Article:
LONDON (Reuters) - More women are sitting on the boards of Britain’s biggest companies but the glass ceiling is yet to crack, with most top jobs still held by men and companies needing to do more for gender balance, a report showed on Wednesday.
The latest of three British government reports on gender in boardrooms found women now hold a fifth, or 20.7 percent, of board positions in FTSE 100 companies, up from 17.3 percent in April 2013 and 12.5 percent in 2011, but short of a 2015 target.
The figures showed women accounted for 6.9 percent of executive directorships in the FTSE 100 while making up 25.5 percent of non-executive directorships and their representation on FTSE 250 company boards fell to 15.6 percent.
The report by former trade minister Mervyn Davies comes during a debate in many countries and the European Union about the pros and cons of mandatory quotas to boost women numbers at the top. Critics argue that quotas lead to “trophy directors”.
Davies, who left his role as Standard Chartered (STAN.L) chief executive in 2009 to enter government, oversaw a review into the lack of women board members in 2011 and set a target to have women in one quarter of British boardroom seats by 2015.
“The rate of change that we have seen at the heart of our biggest companies over the last three years has been impressive,” said Davies.
“However, the eyes of the world are on us as we enter the home straight. They are judging us as to whether the voluntary approach, rather than regulation, will work - we need to now prove we can do this on our own.”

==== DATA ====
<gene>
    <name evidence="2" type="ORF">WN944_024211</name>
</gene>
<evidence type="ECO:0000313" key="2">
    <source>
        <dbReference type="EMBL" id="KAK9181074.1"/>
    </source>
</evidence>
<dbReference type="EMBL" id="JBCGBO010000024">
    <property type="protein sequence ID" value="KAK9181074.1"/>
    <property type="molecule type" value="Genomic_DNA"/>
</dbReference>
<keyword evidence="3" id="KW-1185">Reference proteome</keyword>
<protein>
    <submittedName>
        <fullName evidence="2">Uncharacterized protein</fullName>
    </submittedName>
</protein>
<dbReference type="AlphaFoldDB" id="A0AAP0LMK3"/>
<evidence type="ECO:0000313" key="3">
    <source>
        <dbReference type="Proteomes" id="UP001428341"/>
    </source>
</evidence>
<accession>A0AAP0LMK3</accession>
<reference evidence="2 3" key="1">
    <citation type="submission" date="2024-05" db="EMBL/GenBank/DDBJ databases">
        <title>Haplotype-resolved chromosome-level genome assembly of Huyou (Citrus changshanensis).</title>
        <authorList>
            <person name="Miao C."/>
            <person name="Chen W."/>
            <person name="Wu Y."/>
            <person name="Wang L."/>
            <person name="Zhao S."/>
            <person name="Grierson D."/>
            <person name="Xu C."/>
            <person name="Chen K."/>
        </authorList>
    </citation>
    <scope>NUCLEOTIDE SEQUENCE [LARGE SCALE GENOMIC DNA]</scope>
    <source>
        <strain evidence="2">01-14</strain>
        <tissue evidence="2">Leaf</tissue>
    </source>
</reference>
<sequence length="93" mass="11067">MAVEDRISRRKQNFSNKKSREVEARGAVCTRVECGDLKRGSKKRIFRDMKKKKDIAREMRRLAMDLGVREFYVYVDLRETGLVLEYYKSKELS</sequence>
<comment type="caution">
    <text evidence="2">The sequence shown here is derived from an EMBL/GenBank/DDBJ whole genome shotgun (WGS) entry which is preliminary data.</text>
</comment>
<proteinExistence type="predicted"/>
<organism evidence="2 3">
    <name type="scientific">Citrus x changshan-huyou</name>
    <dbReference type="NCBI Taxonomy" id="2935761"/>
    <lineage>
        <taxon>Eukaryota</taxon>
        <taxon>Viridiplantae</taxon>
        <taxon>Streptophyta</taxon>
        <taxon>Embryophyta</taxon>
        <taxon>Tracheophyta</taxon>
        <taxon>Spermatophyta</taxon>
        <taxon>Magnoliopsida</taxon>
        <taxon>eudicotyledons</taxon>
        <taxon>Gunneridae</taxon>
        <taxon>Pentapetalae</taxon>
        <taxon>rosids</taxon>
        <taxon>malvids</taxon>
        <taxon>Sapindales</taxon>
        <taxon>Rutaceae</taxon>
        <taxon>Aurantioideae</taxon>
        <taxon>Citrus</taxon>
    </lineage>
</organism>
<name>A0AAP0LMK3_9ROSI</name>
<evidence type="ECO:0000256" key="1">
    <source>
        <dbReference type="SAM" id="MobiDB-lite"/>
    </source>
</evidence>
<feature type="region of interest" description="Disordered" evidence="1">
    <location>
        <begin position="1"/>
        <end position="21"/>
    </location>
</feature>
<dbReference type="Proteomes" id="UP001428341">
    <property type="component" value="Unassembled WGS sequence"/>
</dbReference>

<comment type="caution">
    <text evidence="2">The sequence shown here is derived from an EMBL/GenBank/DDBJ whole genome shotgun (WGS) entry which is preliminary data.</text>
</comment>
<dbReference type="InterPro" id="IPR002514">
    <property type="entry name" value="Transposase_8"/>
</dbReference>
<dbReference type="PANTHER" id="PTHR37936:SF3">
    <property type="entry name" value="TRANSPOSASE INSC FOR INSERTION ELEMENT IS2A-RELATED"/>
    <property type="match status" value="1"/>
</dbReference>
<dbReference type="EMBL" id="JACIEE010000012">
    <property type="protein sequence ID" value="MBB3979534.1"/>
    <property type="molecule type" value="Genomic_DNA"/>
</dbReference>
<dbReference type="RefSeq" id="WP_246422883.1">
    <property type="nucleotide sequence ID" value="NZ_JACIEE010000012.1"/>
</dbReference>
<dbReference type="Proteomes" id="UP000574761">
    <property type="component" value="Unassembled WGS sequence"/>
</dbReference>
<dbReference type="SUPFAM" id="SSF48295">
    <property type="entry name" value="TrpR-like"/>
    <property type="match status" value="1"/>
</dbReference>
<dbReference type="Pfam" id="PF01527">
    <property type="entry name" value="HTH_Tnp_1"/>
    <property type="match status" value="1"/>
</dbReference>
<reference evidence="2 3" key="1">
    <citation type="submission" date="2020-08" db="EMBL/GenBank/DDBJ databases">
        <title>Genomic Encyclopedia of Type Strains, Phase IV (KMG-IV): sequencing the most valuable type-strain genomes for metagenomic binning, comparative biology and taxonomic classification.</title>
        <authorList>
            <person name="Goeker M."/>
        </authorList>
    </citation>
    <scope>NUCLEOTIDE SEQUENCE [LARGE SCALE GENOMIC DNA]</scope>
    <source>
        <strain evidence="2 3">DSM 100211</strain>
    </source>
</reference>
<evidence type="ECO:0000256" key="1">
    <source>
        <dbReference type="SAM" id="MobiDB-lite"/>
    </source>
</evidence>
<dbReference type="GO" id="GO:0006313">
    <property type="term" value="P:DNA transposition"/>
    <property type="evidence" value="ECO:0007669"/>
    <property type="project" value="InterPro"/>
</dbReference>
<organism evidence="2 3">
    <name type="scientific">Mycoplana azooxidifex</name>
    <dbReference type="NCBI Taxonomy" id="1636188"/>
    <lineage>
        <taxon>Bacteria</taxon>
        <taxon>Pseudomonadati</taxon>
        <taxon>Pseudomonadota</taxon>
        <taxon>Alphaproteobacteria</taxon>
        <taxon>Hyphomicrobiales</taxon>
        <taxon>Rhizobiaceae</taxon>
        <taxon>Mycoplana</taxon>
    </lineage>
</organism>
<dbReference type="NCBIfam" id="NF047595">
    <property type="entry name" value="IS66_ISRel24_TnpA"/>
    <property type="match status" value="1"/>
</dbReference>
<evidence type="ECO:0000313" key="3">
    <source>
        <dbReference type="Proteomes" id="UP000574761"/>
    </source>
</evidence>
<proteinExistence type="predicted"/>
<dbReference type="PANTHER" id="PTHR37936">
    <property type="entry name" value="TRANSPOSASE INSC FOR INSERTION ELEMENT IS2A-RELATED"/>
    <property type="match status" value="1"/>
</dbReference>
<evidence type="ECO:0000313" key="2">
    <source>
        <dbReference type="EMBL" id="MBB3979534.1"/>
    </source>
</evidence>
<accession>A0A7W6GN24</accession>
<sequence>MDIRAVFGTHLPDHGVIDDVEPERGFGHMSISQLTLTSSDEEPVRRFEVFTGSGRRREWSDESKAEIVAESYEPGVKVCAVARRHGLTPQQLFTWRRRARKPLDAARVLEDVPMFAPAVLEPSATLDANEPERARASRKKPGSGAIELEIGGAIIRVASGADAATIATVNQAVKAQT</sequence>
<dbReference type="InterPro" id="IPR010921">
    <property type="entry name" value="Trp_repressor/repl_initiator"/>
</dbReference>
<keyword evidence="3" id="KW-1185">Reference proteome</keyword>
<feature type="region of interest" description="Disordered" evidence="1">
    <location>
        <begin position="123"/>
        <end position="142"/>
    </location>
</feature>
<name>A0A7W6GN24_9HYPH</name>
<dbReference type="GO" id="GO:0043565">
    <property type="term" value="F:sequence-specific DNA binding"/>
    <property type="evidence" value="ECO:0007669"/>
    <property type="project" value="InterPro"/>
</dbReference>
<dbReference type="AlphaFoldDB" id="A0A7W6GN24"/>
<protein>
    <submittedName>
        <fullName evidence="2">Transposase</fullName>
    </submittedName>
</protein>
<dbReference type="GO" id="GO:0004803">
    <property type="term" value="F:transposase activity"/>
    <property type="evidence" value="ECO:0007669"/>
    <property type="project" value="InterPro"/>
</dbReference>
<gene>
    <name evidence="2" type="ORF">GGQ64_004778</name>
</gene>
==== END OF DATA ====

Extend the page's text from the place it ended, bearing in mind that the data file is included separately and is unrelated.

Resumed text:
While countries such as Norway, the Netherlands, and France have introduced mandatory quotas, Britain and Germany have resisted such moves.
Davies, who returned to the City after the 2010 national election and sits on several boards himself, stopped short of mandatory quotas and recommended FTSE 350 companies set their own targets instead which was welcomed in the corporate world.
Several British banks released targets on gender balance in their annual results for the first time this year.
HSBC HSBC.L is aiming to have women in 25 percent of senior roles by 2014/15, up from 22.7 percent; Lloyds (LLOY.L) has a target of 40 percent by 2020 compared to 28 percent now; and Barclays (BARC.L) is eyeing 26 percent by 2018, up 5 points from now.
Despite the voluntary drive, Britain still lags some countries on female presence with only four FTSE 100 companies having female chief executive.
Two FTSE 100 firms, Glencore Xstrata (GLEN.L) and Antofagasta (ANTO.L), have no women in the boardroom - although both told Reuters they were looking for suitable women board members - and there are 48 all-male boards among FTSE 250 companies.
Audrey Williams, partner at global law firm Eversheds, said more could be done to drive up women numbers at top levels without using quotas such as sponsoring and mentoring women.
“There is a fear that quotas lead to tokenism and women are not appointed on merit but the Davies reports have acted as a kind of catalyst and given organizations more strength of voice to push forward the agenda,” she told Reuters.
Additional reporting by Steve Slater, Editing by Alison Williams